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items tagged with Galvin Fine Arts Center

At the Intersection of Bluegrass and Brazil: Quad City Arts Visiting Artists Matuto, September 21 at the Galvin Fine Arts Center
Written By: Mike Schulz
Section: Music

Category: Feature Stories

2013-09-10 18:50:00

Matuto, photographed by Vincent SoyezDepending on the source, the English-language equivalent of the Brazilian slang term “matuto” appears to be “country boy” or “bumpkin” or “hillbilly.” What it absolutely isn’t is “critically lauded ensemble selected as American Musical Ambassadors for the U.S. State Department.”

Yet that is indeed a fitting description for the capitalized Matuto, the sextet of touring musicians appearing locally as Quad City Arts’ latest Visiting Artists. After a week spent conducting workshops and performing for area students, these dynamic, adventurous artists and educators will present a September 21 concert at St. Ambrose University’s Galvin Fine Arts Center, where they hope to excite many more listeners with the infectious thrill of Brazilian bluegrass.

That’s right: Brazilian bluegrass. Don’t feel embarrassed if you’ve never heard of it.


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Playwright at Your Side: St. Ambrose Student Aaron Randolph III Authors Two Wintertime Productions
Written By: Mike Schulz
Section: Theatre

Category: Feature Stories

2011-11-21 12:00:00

Cody E. Johnson, Stacy Phipps, and Tim Stompanato in Dakota Jones & the Search for AtlantisEvery year, St. Ambrose University’s theatre department produces four mainstage shows over the nine months that school is in session. It’s somewhat surprising, then, that given the myriad authors to choose from, the university opted to reserve half of the slots in its 2011-12 season for works by a single playwright.

Yet what’s more surprising is that the author in question isn’t one of the usual theatrical suspects – Shakespeare or Williams or O’Neill. Rather, it’s St. Ambrose student Aaron Randolph III, a 32-year-old pursuing additional degrees after graduating in 2002 from the school’s music department. His family musical Dakota Jones & the Search for Atlantis will be staged in the university’s Galvin Fine Arts Center December 3 and 4, and his comedy The Plagiarists runs February 24 through 26.


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Out of His Own Way: William Campbell, April 28 at St. Paul Lutheran Church
Written By: Jeff Ignatius
Section: Music

Category: Feature Stories

2011-03-23 14:09:54

William Campbell. Photo by Renee Meyer-Ernst.

William Campbell can’t recall why he became a composer, but he does remember his piano lessons as a youth in Tucson, Arizona.

In an interview last week, Campbell recounted the questions he asked of his Julliard-trained teacher: “‘Why didn’t Beethoven do this?’ And I’d play a little something. And he’d be like, ‘Well, that’s not what this piece is. Did you learn this passage?’ And I’d play the passage, and I’d say, ‘Yes, but why didn’t he do this?’ ... I’d ask about motives and things.”

That instructor was good at many things, Campbell said – “He instilled in me a sense of how to emote on the instrument ... , technique, and also to try your best no matter what” – but he didn’t do much to encourage his pupil’s creativity. The student brought in a piece that he’d composed, and his mentor played a Rachmaninoff prelude as a response.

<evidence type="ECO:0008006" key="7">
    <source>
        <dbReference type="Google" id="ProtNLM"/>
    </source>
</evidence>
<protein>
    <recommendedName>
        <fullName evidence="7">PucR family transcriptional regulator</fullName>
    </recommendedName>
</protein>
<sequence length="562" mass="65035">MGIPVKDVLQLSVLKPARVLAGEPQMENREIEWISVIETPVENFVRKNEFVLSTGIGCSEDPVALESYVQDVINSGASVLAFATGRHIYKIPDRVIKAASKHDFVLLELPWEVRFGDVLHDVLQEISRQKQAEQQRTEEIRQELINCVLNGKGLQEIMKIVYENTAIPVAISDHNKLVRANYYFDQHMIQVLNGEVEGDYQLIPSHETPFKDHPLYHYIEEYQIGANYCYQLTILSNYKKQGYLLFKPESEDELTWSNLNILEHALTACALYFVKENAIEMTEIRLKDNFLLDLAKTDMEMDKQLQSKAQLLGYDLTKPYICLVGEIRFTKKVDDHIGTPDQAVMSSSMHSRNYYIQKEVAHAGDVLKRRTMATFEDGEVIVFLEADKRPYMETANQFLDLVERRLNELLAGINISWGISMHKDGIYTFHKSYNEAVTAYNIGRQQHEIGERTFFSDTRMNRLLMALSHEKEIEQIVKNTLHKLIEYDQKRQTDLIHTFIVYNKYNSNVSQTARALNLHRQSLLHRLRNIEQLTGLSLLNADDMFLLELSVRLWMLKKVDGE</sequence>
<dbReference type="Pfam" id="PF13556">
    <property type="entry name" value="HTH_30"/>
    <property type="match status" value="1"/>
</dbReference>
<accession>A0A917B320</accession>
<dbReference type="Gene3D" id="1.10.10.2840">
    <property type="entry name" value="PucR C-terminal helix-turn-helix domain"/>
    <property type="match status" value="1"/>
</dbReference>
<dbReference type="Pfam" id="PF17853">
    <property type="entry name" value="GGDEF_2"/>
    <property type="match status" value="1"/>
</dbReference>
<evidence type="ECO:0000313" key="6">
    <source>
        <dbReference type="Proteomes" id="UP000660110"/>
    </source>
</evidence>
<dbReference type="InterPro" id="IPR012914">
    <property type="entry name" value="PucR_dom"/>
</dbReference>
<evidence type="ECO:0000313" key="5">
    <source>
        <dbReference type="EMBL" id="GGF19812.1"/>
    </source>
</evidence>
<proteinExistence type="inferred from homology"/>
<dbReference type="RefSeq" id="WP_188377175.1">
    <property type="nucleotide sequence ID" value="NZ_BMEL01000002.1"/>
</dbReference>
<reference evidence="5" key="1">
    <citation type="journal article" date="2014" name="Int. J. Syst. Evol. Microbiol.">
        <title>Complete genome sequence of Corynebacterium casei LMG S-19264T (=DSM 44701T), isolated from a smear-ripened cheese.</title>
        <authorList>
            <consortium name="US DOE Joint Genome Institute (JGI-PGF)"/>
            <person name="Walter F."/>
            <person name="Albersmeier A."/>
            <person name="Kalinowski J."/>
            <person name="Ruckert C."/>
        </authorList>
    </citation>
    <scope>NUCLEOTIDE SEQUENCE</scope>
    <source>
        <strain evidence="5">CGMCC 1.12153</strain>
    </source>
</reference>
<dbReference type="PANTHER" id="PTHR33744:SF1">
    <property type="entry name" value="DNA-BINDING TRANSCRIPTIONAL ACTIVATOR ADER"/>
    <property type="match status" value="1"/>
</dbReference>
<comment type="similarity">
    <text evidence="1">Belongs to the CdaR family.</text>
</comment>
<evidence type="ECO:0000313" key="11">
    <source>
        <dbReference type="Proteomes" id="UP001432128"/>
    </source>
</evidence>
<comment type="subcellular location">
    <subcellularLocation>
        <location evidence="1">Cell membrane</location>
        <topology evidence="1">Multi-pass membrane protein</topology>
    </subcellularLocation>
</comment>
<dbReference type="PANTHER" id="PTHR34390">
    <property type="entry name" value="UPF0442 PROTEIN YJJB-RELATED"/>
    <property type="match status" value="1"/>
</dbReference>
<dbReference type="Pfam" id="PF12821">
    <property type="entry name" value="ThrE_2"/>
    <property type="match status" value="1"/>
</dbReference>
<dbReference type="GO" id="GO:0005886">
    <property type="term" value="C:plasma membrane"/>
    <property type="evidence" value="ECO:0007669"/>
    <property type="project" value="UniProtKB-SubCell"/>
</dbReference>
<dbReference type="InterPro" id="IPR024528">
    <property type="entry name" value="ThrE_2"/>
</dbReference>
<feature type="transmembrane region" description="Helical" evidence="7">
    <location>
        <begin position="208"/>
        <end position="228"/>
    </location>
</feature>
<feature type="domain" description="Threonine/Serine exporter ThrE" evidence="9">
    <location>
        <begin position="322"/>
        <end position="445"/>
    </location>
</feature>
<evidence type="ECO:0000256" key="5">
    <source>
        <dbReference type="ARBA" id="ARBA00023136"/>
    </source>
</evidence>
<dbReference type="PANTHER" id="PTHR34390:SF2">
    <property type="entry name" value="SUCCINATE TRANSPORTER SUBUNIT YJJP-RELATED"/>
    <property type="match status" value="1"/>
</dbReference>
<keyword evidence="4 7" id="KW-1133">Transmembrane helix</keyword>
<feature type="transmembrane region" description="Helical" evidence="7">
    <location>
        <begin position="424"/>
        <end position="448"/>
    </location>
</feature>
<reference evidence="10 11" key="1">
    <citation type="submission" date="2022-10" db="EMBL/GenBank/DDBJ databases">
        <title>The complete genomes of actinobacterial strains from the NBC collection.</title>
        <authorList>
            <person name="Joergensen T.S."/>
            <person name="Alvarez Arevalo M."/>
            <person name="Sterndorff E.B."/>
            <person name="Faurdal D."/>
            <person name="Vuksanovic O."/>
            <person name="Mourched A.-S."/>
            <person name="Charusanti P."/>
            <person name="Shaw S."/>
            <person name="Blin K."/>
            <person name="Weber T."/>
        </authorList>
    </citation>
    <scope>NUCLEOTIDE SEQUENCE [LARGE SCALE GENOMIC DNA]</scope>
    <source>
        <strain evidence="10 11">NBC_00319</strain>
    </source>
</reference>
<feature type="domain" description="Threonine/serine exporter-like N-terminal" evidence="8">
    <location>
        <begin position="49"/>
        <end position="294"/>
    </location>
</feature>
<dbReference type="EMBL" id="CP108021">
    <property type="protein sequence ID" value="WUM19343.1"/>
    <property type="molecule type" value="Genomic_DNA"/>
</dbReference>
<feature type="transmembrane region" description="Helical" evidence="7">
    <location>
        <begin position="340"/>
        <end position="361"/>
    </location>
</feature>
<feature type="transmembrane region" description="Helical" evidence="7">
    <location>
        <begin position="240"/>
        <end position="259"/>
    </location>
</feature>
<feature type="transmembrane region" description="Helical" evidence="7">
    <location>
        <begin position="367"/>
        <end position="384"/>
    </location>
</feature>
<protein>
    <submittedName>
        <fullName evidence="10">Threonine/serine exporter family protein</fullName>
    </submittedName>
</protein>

The 41-year-old Campbell said that he never presented another original composition to that teacher, but three decades later, he is certainly getting more affirmation. An associate professor of music theory and composition at St. Ambrose University, he’s releasing his first solo-piano album, Piano Songs – an event that will be marked by a March 26 concert at the Galvin Fine Arts Center. On April 28, he’ll debut his Piano Quintet with the Maia String Quartet at St. Paul Lutheran Church in Davenport. And in its 2011-12 season, the Quad City Symphony Orchestra will perform Campbell’s Coyote Dances in one of its Masterworks concerts.


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Past, Present, and Posters: “Hatch Show Prints,” Through November 19 at the Catich Gallery
Written By: Jeff Ignatius
Section: Art

Category: Reviews

2010-11-03 15:53:47

In the Hatch Show Prints exhibit in St. Ambrose University’s Catich Gallery, the past and present intermingle through design. Art, design, and culture don’t move forward in a linear way; instead, they diverge, change, and return as new but still familiar styles. Typefaces from almost a century ago manage to look fresh in the hands of a modern designer, and a poster from the 1950s can seem almost prophetic in its similarity to today’s graphics. By presenting designs of the past alongside new designs with a retro bent, Hatch Show Prints reveals the connections between history, culture, and design, and their relationships to music and performance.


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Exit, Stage Left: Michael Kennedy Concludes His 40-Year St. Ambrose Tenure with "Sweeney Todd"
Written By: Mike Schulz
Section: Theatre

Category: Feature Stories

2009-04-14 12:00:00

Michael KennedySt. Ambrose University instructor Michael Kennedy, who has directed more than 75 collegiate theatre productions over the past 40 years, remembers the first - and, to his recollection, only - public complaint lodged against one of his shows, which appeared in the Diocese of Davenport's weekly newspaper The Catholic Messenger.


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